Bulgaria: Government and Electoral Officials Looking at Ecuador, Philippines for Solution to Machine Voting Crisis | Novinite

Government and electoral officials will meet on Thursday to discuss ways to procure 12 000 voting machines, with options including an order to Ecuador or the Philippines. Talks have been scheduled between Stefan Yanev, the interim Defense Minister and Deputy PM on elections, and members of the Central Election Commission (CEC). These come less than two months ahead of the early election scheduled for March 26. On Wednesday, a supreme court ruled authorities should provide voting machines for all 12 500 polling stations. Currently, there are only 500 in stock. The announcement followed a move by CEC to warn machines would only be available for 500 polling stations, despite new legislation stipulating all stations should be equipped with them. Read More

Bulgaria: Court Rules Voting Machines Must Be Installed in Every Polling Station, | Novinite

The Supreme Administrative Court has ruled Bulgarian authorities have to make sure electronic voting is enabled in every polling station in the country at the snap election scheduled for the end of March. The ruling, which cannot be appealed, delivers a blow to both the interim cabinet and the Central Election Commission (CEC), which earlier this year stated only 500 polling locations would be equipped with voting machines. Bulgaria needs 12 500 machines to carry through the vote successfully under the new legislation. How 12 000 more will be procured is not immediately clear as the government insists they cannot be secured on a short notice, less than two months before a general election. Read More

Netherlands: Dutch will hand count ballots due to hacking fears | Reuters

All ballots in the Netherlands’ election next month will be counted by hand in order to preserve confidence in the electoral system after reports suggested its automated counting systems may be vulnerable to hacking, the government said. Intelligence agencies have warned that three crucial European elections this year, in the Netherlands, France and Germany, could be vulnerable to manipulation by outside actors, including Russia. “Reports in recent days about vulnerabilities in our systems raise the question of whether the results could be manipulated,” Interior Minister Ronald Plasterk said in a statement on Wednesday. “No shadow of doubt can be permitted.” He told broadcaster RTL that possible external actors included Russia. “Now there are indications that Russians could be interested, for the following elections we must fall back on good old pen and paper,” he said. Read More

Nigeria: Is e-voting in Nigeria the way to go? | Techpoint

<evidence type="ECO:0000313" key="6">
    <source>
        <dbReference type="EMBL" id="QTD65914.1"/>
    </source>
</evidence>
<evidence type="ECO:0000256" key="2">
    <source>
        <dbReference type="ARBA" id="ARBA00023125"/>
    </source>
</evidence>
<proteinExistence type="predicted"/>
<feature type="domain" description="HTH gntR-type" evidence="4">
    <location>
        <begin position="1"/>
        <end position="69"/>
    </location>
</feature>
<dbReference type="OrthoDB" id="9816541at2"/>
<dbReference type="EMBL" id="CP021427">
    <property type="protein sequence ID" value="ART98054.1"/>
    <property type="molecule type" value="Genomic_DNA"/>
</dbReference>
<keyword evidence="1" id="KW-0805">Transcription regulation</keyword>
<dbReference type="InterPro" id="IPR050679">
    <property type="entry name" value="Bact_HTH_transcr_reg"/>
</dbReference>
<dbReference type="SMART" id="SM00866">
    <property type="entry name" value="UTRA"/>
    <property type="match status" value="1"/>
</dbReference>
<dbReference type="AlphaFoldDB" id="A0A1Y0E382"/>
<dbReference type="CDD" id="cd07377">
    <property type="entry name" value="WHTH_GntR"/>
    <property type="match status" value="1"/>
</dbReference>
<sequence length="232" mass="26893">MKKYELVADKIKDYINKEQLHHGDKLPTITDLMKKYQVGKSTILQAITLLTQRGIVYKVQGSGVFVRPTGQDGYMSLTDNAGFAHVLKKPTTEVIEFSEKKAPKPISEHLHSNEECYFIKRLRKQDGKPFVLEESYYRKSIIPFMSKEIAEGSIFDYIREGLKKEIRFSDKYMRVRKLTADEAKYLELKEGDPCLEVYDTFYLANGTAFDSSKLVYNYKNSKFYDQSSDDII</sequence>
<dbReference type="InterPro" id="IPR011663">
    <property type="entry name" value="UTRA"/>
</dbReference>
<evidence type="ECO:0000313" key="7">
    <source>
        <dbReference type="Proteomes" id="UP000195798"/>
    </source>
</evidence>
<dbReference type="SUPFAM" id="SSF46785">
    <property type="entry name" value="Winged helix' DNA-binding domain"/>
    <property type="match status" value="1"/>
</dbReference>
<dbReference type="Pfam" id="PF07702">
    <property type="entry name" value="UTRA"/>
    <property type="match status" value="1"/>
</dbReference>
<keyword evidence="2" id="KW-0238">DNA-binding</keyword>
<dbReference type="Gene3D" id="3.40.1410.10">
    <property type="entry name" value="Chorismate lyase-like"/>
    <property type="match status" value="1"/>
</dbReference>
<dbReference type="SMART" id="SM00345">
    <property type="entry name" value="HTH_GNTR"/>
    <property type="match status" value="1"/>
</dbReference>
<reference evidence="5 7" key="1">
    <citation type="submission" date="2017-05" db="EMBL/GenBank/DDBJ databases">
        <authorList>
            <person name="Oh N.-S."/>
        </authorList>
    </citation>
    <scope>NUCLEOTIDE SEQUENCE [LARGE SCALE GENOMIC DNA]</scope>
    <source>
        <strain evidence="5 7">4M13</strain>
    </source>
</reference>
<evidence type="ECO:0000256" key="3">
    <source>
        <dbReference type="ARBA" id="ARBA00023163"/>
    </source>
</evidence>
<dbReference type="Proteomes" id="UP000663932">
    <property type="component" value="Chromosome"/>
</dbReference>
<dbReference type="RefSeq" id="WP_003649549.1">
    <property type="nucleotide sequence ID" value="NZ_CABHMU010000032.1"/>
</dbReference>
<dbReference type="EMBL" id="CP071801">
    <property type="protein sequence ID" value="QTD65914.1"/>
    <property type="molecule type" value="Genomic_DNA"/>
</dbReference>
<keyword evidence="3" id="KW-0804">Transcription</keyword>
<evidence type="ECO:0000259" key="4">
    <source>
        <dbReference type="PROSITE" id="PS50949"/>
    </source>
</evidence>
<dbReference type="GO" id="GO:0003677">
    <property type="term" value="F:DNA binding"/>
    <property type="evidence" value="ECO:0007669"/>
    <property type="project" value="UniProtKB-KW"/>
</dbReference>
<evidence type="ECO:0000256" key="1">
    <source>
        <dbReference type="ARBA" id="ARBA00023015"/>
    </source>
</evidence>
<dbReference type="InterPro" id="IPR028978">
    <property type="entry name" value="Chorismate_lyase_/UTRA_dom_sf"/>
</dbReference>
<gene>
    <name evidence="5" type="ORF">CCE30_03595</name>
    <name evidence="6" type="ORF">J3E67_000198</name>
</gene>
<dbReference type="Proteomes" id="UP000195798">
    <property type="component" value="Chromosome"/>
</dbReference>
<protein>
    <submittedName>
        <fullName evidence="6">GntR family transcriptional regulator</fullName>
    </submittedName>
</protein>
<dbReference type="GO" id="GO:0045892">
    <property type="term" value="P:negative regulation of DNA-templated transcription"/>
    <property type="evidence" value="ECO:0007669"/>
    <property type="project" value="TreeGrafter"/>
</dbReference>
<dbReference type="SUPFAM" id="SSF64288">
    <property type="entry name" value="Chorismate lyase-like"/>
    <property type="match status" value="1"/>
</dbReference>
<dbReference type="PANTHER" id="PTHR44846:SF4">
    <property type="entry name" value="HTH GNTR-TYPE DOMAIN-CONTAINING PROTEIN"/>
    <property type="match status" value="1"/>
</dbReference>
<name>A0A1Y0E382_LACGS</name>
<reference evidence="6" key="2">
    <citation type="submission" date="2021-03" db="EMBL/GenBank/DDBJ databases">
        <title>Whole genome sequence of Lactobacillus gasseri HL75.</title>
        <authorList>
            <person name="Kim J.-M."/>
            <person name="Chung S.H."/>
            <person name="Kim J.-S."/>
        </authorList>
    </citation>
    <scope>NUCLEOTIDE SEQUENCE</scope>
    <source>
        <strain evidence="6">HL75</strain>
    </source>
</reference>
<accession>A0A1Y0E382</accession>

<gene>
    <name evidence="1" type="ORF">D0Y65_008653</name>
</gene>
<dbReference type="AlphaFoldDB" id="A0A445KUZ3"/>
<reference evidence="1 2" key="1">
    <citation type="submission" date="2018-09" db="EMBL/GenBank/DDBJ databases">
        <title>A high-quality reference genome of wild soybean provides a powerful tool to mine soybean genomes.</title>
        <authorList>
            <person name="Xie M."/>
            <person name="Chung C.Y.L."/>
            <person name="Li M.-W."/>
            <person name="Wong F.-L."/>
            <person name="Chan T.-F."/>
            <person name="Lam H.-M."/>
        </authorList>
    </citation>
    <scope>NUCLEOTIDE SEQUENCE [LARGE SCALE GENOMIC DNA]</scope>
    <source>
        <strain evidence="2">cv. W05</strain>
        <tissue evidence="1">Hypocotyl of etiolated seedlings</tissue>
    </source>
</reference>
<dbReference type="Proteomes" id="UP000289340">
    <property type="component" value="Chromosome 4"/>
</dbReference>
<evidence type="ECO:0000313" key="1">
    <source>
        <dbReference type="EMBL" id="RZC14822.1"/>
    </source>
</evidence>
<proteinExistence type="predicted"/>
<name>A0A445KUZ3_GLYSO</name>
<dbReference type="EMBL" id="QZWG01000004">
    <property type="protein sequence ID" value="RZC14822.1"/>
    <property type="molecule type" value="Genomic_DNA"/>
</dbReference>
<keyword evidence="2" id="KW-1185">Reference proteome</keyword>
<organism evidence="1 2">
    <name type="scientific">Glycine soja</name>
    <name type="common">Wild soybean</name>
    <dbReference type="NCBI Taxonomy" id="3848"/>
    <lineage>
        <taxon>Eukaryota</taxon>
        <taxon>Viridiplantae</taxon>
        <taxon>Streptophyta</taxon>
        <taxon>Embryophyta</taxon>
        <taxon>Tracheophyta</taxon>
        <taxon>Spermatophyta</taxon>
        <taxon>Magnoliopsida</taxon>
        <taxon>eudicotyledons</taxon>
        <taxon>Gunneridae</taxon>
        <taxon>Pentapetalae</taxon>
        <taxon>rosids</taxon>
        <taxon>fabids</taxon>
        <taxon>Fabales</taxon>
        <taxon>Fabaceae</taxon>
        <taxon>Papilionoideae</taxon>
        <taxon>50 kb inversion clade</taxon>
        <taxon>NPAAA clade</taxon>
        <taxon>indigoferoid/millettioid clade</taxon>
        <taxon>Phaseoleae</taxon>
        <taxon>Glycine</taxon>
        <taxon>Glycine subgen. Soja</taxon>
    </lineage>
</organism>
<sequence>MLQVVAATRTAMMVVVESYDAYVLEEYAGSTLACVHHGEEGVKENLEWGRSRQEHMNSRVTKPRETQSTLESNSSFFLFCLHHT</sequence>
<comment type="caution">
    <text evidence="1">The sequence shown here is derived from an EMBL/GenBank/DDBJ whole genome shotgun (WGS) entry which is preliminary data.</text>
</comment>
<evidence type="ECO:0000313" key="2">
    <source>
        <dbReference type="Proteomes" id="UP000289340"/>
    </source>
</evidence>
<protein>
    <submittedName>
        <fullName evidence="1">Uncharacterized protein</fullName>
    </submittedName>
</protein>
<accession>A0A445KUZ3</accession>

It is no longer news that Nigerians have a huge distrust in the country’s electoral process. The former Independent National Electoral Commission (INEC) Chairman, Prof. Attahiru Jega in a statement before the 2015 general elections, listed insecurity, funding, apathetic and inactive citizenry among others as a few of the many challenges the election process in Nigeria faces. However, the citizens cannot be blamed. The inability of the country to run a transparent, free and fair election has made many Nigerians indifferent and inactive. During the 2015 general elections, INEC, in an attempt to run a transparent election introduced the use of digital card readers and electronic fingerprint readers. But that was only possible because the Section 52 of the electoral act of 2010, which had prohibited the use of technology in voting was reformed in 2015. INEC chose the electronic readers as its first step in the introduction of technology into the voting process.  Although that was advantageous to the election process, it had many flaws, which eventually led to the extension of the election dates. Read More

Iran: Electronic Voting Machines Pass Security Tests | Financial Tribune

Domestically-designed machines built to replace ballot boxes in the upcoming city council elections have been successfully tested, removing doubts over the implementation of electronic voting in Iranian elections. Abolfazl Aboutorabi, a member of Majlis Councils and Internal Affairs Commission, made the announcement in a talk with ICANA on Saturday. The elections will be held on May 19, concurrent with the presidential polls.  A special parliamentary board, comprising three members of Majlis Councils and Internal Affairs Commission and two from Majlis Article 90 Commission, is tasked with vetting candidates and overseeing the city council elections. Read More